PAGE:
An incident report looking into North Atlantic right whale deaths in Canadian waters in 2019 shows vessel strikes continue to be a big threat to the endangered species.
The report, compiled by the Marine Animal Response Society and Canadian Wildlife Health Cooperative, says vessel strikes caused four out of the five whale deaths investigated last year.
A total of nine right whales were found dead in and around the Gulf of St. Lawrence in 2019.
The report released Wednesday focused on the necropsy results for five right whales, all found dead between June and July 2019. It found vessel strikes caused the death of four of them, but the necropsy investigation could not determine the cause of death of the fifth.
Dr. Laura Bourque, a wildlife pathologist with Canadian Wildlife Health Cooperative, said deaths despite shipping speed limits highlight how complicated it is to prevent vessel strikes.
“Whales move around, they move great distances within relatively short periods of time,” she said.
These deaths followed a deadlier year in 2017 when 12 right whales were found dead. Entanglements and vessel strikes were the primary causes of death for seven of the whales in 2017.
There are only about 400 North Atlantic right whales remaining in the world.
Since 2017, the government has announced new shipping speed limits and static zones of reduced speed, as well as dynamic fishing closures if whales are spotted in certain areas.
Bourque said the results of this incident report “tells us we may not be able to place static areas of regulations —creating artificial boundaries for these whales to stay in — and expect them to stay there.”
She said the results of the investigation are not surprising.
“If you draw a box in the middle of the Gulf of St. Lawrence and say OK vessels will be required to slow down here to specific speed or fishing activities can’t occur here … If whales move outside that protective box they are no longer receiving necessarily adequate protection,” she said.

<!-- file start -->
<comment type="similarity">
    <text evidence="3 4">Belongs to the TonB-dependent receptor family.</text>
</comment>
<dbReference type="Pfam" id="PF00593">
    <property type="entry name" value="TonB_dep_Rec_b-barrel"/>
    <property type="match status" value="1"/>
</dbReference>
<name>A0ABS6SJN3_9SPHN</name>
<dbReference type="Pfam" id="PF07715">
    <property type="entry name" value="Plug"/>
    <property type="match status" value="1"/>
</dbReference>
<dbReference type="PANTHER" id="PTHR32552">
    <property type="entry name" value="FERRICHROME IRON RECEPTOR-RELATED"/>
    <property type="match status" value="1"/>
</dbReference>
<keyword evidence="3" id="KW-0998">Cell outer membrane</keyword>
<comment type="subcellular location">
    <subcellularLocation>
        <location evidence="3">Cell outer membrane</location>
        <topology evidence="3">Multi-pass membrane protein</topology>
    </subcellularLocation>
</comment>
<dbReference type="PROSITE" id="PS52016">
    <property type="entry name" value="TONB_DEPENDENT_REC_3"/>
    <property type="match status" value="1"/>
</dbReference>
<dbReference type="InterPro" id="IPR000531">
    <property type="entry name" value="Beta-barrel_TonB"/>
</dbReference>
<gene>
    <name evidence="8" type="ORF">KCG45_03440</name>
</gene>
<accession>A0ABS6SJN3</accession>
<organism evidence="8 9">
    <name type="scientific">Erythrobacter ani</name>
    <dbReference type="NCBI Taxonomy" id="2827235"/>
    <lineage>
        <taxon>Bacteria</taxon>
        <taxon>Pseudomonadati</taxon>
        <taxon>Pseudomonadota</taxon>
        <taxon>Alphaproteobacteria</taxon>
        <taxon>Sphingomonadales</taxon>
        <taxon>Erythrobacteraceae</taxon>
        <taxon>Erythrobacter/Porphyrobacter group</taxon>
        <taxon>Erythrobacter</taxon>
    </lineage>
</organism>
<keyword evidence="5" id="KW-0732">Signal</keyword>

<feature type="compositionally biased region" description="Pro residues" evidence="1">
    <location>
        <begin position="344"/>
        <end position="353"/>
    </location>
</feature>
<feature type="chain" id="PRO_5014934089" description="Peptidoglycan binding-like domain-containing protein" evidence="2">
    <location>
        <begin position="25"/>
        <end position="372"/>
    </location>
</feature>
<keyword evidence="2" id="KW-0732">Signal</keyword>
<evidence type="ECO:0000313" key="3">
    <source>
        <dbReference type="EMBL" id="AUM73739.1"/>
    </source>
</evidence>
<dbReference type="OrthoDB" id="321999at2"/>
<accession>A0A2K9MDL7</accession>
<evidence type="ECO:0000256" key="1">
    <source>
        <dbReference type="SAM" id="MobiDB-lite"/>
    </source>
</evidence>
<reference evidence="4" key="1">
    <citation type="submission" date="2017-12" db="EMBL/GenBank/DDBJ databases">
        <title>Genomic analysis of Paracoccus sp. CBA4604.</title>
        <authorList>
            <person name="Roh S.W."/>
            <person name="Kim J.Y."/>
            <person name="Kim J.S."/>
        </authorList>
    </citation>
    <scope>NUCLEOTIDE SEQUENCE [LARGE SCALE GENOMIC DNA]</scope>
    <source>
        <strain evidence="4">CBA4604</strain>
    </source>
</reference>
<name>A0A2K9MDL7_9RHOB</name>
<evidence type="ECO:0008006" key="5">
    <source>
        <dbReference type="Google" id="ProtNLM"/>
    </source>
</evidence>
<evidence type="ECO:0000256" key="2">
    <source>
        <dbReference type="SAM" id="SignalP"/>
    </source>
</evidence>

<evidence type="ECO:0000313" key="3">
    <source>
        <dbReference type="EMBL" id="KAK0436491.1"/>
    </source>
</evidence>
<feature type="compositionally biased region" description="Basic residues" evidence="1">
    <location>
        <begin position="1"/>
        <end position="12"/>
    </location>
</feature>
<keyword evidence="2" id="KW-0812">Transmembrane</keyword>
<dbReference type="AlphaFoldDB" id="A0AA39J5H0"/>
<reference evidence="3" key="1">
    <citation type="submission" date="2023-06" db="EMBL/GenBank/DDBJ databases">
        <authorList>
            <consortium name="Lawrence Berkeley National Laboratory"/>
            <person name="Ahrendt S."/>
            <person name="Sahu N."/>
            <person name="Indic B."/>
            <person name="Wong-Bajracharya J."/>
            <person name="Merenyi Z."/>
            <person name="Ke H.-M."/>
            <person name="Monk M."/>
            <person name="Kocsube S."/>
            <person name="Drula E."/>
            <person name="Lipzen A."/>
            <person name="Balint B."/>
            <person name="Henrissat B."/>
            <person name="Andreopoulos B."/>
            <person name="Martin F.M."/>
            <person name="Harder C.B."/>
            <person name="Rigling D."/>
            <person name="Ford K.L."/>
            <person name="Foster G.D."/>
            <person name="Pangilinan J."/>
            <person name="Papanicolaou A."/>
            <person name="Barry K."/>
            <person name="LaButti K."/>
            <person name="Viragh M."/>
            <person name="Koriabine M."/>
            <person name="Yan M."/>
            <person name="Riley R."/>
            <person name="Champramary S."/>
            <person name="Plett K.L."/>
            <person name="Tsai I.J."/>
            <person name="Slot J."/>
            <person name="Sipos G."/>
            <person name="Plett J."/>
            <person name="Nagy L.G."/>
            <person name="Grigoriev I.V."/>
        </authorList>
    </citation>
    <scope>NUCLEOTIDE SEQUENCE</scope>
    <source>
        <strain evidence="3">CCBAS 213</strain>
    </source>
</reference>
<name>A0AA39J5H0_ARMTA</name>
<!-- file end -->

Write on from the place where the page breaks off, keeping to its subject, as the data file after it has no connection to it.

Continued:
This means Canada may need to revisit where protective measures are implemented.
She said Canada also needs to potentially review how effective surveillance measures are, so dynamic closures and restrictions could be more effective.
“The Gulf is just a very, very large area of water,” she said.
Tonya Wimmer, executive director of the Marine Animal Response Society, says Canada needs to do more.
“Everyone is doing an awful lot to try to protect these animals, understand them, reduce risk. But the reality is something’s not working and these animals are still declining at an alarming rate,” she said.
“We might be doing a lot. But it looks like we’re gonna have to do even more.”
Wimmer said it’s no question that human behaviour (fishing and shipping) is what’s causing the death of the whales. And when a species is at such a small population level, there may come a point where authorities have to make a choice between the feasibility of the industries, or conserving the animals.
“What we really all would like is that everyone can coexist, but it may just have to be adjusting our expectations of how we can use oceans and what harm we can bring to these animals,” she said.
She said deciding whether humans need to reduce activity further, add restrictions or do something “more extreme,” is in the hands of the regulators.
Investigators could not perform necropsies on the remaining four whales found in 2019, so the cause of their deaths will remain unknown, the report said.
According to the report, four live whales were also found entangled in fishing gear between June and July. One of those whales was later found dead off the eastern seaboard of the United States.
The report says in the last five years, 25 right whales have died in Canadian waters. This death toll is more than eight times higher than the right whale mortalities which occurred during the previous 28 year period.
The report makes three recommendations.
The first is to prevent further mortalities and strengthen conservation efforts. The second is for Canada to create a comprehensive marine animal health surveillance and incident program, and the third is to further invest in marine animal response personnel and organizations, as well as support for research on the topic.